A newly discovered triceratops skeleton, which was accidentally unearthed in Thornton is currently on display at the DMNS or the Denver Museum of Nature and Science and has been there since earlier this week. This newest discovery of fossilized remains came as construction work excavations.
The Thornton Triceratops, Still a Work in Progress
This recently discovered triceratops skeleton was unearthed as construction workers were excavating holes for a new public safety project. The remains were found in Thornton at 132nd Avenues and Quebec Street.
Following the confirmation of the discovery, a team of researchers part of the Denver Museum of Nature and Science took over and began digging out the skeleton. The site was closed to the public during this stage as the location was still a construction site still under work.
On Friday, the research team removed three casts from the excavation. These included the triceratops’ neck vertebrae, a rib, and other as yet unidentified bones. These were all taken to the paleo lab of the Denver Museum, which was and will continue being in charge of the skeleton.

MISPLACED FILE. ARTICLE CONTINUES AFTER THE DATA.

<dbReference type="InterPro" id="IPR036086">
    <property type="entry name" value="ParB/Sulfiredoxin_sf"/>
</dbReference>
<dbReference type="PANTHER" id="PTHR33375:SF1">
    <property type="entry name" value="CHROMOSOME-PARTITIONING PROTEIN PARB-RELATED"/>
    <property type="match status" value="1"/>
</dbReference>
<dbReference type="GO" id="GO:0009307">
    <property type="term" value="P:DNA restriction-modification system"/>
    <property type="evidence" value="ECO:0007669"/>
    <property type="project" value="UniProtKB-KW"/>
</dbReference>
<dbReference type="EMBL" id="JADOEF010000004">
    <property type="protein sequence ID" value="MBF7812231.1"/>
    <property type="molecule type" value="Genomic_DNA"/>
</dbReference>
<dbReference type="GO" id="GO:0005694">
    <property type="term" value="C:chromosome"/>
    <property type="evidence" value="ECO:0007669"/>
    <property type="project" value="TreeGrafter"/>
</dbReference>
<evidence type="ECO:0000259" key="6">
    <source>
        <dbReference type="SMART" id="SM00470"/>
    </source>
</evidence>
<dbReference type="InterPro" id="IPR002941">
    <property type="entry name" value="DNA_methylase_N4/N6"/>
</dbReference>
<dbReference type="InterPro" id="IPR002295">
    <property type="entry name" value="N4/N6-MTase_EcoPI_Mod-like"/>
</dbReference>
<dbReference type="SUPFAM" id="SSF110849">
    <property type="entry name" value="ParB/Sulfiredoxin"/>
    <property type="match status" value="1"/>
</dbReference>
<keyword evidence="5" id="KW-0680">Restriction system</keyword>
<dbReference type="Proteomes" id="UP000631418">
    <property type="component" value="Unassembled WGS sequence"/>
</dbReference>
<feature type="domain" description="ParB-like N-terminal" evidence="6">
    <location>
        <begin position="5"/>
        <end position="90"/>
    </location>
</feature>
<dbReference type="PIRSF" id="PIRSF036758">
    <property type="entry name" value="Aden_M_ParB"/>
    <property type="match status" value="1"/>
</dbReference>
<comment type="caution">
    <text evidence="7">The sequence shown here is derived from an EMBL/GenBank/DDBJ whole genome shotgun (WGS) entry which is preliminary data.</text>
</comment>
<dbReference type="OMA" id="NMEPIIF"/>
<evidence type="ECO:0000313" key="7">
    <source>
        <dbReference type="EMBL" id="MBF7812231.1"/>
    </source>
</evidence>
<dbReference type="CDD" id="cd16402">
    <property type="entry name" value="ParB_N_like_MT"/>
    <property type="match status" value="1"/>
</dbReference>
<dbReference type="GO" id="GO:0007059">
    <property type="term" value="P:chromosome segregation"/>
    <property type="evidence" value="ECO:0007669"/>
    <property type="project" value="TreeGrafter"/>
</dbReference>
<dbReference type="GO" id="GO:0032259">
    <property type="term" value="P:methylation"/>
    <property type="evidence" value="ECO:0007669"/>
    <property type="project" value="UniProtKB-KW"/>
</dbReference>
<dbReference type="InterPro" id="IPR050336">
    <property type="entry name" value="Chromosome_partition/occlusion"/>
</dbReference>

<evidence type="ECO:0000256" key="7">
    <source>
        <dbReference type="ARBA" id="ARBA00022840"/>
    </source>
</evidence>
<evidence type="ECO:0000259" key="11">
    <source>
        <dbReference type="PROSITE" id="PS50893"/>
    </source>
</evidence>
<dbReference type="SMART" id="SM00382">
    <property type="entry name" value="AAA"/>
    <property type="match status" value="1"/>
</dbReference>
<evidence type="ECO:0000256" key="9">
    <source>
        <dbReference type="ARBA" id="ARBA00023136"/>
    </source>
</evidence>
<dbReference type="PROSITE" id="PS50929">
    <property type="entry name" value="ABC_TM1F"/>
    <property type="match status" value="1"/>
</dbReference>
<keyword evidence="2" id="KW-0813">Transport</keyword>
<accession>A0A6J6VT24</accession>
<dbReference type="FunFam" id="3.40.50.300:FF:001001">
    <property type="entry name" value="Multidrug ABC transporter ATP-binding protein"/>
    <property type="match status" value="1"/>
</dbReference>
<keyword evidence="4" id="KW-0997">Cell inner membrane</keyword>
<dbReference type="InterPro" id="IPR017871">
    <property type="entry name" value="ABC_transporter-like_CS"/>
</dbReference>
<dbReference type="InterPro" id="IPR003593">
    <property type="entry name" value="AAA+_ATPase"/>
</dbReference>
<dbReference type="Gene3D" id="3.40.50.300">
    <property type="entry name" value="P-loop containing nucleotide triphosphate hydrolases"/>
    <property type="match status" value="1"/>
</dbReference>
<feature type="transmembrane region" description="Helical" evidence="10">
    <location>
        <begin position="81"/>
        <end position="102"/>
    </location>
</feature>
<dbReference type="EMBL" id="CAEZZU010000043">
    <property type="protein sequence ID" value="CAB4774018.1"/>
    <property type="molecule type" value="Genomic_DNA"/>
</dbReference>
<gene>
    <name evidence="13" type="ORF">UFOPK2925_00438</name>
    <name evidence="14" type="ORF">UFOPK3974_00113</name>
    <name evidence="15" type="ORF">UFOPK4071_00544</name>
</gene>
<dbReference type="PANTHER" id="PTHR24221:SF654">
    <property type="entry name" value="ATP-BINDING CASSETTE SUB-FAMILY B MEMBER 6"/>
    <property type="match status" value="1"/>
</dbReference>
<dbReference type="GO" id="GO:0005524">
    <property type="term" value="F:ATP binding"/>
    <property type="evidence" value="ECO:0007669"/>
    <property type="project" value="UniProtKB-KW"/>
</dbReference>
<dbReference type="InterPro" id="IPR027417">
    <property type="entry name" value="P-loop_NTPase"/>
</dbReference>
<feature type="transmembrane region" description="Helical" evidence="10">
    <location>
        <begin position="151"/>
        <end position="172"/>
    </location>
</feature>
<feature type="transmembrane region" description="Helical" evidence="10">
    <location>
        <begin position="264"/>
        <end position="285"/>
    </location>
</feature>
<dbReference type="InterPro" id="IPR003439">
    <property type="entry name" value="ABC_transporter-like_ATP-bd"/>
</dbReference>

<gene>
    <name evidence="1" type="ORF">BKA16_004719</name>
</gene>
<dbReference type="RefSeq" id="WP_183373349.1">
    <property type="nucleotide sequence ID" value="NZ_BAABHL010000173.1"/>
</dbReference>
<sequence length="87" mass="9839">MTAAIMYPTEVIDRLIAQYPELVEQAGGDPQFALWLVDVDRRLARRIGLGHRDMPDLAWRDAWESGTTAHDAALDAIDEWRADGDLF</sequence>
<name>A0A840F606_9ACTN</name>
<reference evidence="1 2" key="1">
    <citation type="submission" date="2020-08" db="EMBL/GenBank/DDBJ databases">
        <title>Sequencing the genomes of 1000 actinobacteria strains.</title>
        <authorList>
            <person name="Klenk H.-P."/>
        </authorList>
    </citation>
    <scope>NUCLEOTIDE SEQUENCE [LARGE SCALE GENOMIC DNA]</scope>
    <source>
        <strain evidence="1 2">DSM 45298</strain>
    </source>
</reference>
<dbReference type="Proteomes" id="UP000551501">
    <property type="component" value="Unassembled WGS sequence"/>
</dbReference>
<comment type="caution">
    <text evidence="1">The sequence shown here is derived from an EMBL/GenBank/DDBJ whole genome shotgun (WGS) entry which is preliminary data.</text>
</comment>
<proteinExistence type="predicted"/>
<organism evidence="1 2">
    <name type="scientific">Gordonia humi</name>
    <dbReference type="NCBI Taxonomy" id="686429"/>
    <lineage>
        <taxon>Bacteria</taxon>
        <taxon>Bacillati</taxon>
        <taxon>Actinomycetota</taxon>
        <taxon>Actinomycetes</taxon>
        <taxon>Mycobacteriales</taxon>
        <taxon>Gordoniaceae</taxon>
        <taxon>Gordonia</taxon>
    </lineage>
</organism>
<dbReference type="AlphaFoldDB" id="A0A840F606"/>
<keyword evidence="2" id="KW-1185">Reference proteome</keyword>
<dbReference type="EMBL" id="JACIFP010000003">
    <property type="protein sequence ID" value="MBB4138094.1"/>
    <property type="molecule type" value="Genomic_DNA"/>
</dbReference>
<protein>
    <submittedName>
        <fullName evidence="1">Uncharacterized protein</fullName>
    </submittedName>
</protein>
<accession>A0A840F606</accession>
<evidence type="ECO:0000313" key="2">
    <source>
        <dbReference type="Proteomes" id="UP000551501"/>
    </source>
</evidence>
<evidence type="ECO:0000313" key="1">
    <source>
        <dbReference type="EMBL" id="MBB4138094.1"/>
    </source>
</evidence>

According to DMNS reports, paleontologists have already found a shoulder bone, a jaw bone, tail bones, horns, and vertebrae as well.
“Based on what we’ve uncovered up to this point, this find is likely the most complete Cretaceous-period skeleton ever found in this region,” declared Joe Sertich in a release. He is the Museum’s curator of dinosaurs.
The team of paleontologists also exposed pieces of the skull of the Thornton triceratops, and “a lot of bones” are reportedly still emerging. A DMNS fossil preparer, Natalie Toth, explained that this was a really good site for such a discovery.
Namely, the sediment holding it is soft sand, which makes it easier to dig out than solid sands or when in rock formations. The digging team is hoping to finish up the dig sometime in these next few days.
The parts of the Thornton triceratops skeleton that have already cleaned and cleared are currently on display at the DMNS and have been there since Saturday. Those interested in seeing them have to go to the Prehistoric Journey exhibit at the museum.
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